Global warming makes mouths hungry

According to a report by the Intergovernmental Panel on Climate Change, almost a third of the world’s cultivated fields and livestock rangelands will be unsuitable for food production by the end of this century if emissions responsible for global warming are not greatly reduced.

There will be higher prices and 80 million more people at risk of hunger.

“No region will be spared,” said Rachel Bezner Kerr, IPCC lead author and global development researcher at Cornell University.

Scientists say the worst effects of climate change would begin to kick in if global temperatures rise more than 1.5 degrees Celsius above pre-industrial levels. The planet is expected to reach the 1.5 degree threshold within two decades.

Climate change has already stunted food production growth by around 21% over the past six decades – at a time when demand is increasing with population growth, the report says.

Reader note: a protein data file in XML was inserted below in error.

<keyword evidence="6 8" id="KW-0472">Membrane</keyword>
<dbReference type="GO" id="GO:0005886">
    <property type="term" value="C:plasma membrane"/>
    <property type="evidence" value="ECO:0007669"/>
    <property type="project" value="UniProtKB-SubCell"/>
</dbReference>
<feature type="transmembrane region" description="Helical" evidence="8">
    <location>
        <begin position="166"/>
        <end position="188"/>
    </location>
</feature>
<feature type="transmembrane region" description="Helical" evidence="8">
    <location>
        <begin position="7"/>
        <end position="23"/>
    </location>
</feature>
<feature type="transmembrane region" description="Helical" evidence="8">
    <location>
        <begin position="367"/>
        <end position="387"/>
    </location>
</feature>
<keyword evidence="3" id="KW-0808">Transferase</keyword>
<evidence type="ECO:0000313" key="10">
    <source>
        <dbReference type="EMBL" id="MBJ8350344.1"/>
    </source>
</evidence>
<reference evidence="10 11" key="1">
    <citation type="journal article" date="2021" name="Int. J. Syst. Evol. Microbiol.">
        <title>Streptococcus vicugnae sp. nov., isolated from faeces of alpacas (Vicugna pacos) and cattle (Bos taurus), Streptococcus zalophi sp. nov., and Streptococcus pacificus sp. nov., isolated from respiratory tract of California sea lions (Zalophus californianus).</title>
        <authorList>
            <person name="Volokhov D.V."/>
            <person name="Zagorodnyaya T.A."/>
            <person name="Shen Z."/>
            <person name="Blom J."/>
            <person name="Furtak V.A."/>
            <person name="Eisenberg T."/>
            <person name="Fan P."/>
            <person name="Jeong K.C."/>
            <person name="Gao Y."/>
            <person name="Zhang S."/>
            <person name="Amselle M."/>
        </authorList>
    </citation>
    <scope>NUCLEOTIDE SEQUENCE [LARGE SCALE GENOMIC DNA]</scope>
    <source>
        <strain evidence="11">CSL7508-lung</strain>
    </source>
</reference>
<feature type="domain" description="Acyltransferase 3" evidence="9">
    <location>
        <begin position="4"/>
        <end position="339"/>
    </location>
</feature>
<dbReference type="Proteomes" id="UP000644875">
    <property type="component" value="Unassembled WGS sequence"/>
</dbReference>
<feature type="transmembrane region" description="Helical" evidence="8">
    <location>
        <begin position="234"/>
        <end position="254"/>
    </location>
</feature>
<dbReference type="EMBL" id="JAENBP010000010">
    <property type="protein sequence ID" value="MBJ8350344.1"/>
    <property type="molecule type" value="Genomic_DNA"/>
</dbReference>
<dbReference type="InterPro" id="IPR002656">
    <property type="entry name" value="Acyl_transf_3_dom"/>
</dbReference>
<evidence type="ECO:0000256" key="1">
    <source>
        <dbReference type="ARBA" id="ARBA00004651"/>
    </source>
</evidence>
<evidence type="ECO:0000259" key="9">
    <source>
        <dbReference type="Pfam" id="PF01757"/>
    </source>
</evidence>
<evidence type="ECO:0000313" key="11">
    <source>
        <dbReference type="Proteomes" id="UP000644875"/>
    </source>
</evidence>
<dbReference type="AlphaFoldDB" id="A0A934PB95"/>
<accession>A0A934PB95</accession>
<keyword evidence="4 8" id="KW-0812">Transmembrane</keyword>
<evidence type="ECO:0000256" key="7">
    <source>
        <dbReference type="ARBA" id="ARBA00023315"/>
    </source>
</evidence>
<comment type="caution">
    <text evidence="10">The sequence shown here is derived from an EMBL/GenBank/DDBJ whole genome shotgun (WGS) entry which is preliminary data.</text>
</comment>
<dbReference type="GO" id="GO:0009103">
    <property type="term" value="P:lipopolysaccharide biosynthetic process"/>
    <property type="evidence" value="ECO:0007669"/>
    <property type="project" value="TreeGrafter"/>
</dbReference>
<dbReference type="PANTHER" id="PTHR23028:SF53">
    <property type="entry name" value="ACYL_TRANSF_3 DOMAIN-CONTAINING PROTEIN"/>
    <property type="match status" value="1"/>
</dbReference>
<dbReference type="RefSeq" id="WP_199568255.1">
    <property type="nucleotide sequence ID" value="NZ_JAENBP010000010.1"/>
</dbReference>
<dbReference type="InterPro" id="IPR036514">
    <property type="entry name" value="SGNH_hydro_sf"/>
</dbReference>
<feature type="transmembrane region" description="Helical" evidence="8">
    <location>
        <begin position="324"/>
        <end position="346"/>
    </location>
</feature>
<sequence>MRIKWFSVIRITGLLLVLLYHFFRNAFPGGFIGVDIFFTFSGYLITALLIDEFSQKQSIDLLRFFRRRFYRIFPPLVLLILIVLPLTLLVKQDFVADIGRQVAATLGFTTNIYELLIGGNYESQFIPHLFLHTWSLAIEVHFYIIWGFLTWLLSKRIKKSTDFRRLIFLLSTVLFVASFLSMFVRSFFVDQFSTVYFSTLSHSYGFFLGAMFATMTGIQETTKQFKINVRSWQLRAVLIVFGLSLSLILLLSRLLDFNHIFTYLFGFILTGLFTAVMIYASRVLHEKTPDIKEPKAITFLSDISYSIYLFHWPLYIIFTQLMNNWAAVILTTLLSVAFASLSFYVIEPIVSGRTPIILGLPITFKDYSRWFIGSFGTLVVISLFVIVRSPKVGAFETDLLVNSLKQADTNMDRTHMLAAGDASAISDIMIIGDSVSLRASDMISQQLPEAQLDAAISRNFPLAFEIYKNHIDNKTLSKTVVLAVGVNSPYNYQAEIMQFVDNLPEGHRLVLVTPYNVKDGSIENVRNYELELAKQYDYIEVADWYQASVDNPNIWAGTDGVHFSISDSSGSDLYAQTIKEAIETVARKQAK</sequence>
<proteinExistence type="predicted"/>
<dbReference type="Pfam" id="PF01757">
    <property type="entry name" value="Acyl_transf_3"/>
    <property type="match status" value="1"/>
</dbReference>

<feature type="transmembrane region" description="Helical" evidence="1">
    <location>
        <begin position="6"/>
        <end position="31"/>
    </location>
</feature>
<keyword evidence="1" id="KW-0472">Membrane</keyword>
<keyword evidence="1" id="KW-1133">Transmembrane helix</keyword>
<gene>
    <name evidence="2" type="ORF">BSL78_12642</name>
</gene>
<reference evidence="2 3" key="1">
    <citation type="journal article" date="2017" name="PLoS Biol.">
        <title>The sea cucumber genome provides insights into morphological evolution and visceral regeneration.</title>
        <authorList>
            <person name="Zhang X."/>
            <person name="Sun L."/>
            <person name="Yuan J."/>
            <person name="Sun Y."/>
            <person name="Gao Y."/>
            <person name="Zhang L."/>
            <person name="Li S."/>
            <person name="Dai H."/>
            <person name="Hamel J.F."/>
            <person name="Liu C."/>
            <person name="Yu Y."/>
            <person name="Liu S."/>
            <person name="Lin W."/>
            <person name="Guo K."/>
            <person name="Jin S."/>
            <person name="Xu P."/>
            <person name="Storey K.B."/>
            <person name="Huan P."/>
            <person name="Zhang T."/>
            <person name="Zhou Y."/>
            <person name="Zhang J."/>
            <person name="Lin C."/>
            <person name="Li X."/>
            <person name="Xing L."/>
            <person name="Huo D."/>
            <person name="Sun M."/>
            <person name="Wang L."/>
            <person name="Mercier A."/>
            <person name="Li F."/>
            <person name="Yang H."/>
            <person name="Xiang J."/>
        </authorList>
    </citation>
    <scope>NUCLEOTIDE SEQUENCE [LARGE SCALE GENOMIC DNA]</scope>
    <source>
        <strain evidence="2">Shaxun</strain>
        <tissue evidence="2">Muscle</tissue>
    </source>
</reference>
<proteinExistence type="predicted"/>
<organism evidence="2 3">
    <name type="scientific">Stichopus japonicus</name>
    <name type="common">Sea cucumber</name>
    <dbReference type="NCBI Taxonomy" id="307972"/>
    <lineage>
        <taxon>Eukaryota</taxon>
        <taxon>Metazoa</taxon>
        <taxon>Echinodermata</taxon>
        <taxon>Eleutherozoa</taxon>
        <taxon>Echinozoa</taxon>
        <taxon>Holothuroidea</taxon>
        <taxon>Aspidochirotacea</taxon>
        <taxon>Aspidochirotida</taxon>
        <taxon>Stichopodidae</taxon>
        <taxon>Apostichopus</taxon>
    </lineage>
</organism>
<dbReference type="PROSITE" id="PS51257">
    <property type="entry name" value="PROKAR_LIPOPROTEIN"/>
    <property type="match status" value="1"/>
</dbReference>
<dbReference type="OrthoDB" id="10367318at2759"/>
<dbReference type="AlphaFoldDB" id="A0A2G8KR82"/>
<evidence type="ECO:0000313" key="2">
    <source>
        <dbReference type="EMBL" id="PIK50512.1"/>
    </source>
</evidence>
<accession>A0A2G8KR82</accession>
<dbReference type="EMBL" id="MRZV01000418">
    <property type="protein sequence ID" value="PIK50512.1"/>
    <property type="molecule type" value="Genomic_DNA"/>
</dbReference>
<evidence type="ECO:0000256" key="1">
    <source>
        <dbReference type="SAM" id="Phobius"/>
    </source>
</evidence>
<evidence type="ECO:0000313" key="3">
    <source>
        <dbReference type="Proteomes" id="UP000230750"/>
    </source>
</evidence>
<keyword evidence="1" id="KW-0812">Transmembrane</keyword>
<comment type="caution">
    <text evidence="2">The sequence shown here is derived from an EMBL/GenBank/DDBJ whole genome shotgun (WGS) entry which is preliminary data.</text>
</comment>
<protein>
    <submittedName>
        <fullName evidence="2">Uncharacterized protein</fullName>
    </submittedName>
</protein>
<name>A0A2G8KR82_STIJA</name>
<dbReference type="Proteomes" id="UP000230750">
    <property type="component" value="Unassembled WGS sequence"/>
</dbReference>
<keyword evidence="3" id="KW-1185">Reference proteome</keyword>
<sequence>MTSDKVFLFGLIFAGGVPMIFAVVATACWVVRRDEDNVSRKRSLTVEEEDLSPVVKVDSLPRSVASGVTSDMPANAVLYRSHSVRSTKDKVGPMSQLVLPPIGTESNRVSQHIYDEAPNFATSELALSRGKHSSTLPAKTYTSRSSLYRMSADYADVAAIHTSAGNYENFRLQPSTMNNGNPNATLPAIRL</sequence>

Heavy rains, high temperatures and poor soil quality are some of the things that will stumble grain supplies. Yields of corn, rice and wheat are expected to drop 10-25% for each degree of warming.

Hot or humid regions, including Southeast Asia, would suffer the most.

The impacts are not limited to land. Marine heat waves, ocean acidification, salt water infiltrating freshwater areas and harmful algal blooms are wreaking havoc on seafood.

Fish currently accounts for around 17 percent of global meat consumption and is expected to increase. But global fish yields have declined by 4.1% due to climate change between 1930 and 2010, according to the IPCC report, with some regions experiencing losses of up to 35%. As global temperatures continue to rise, this trend is expected to continue.


Teresa H. Sadler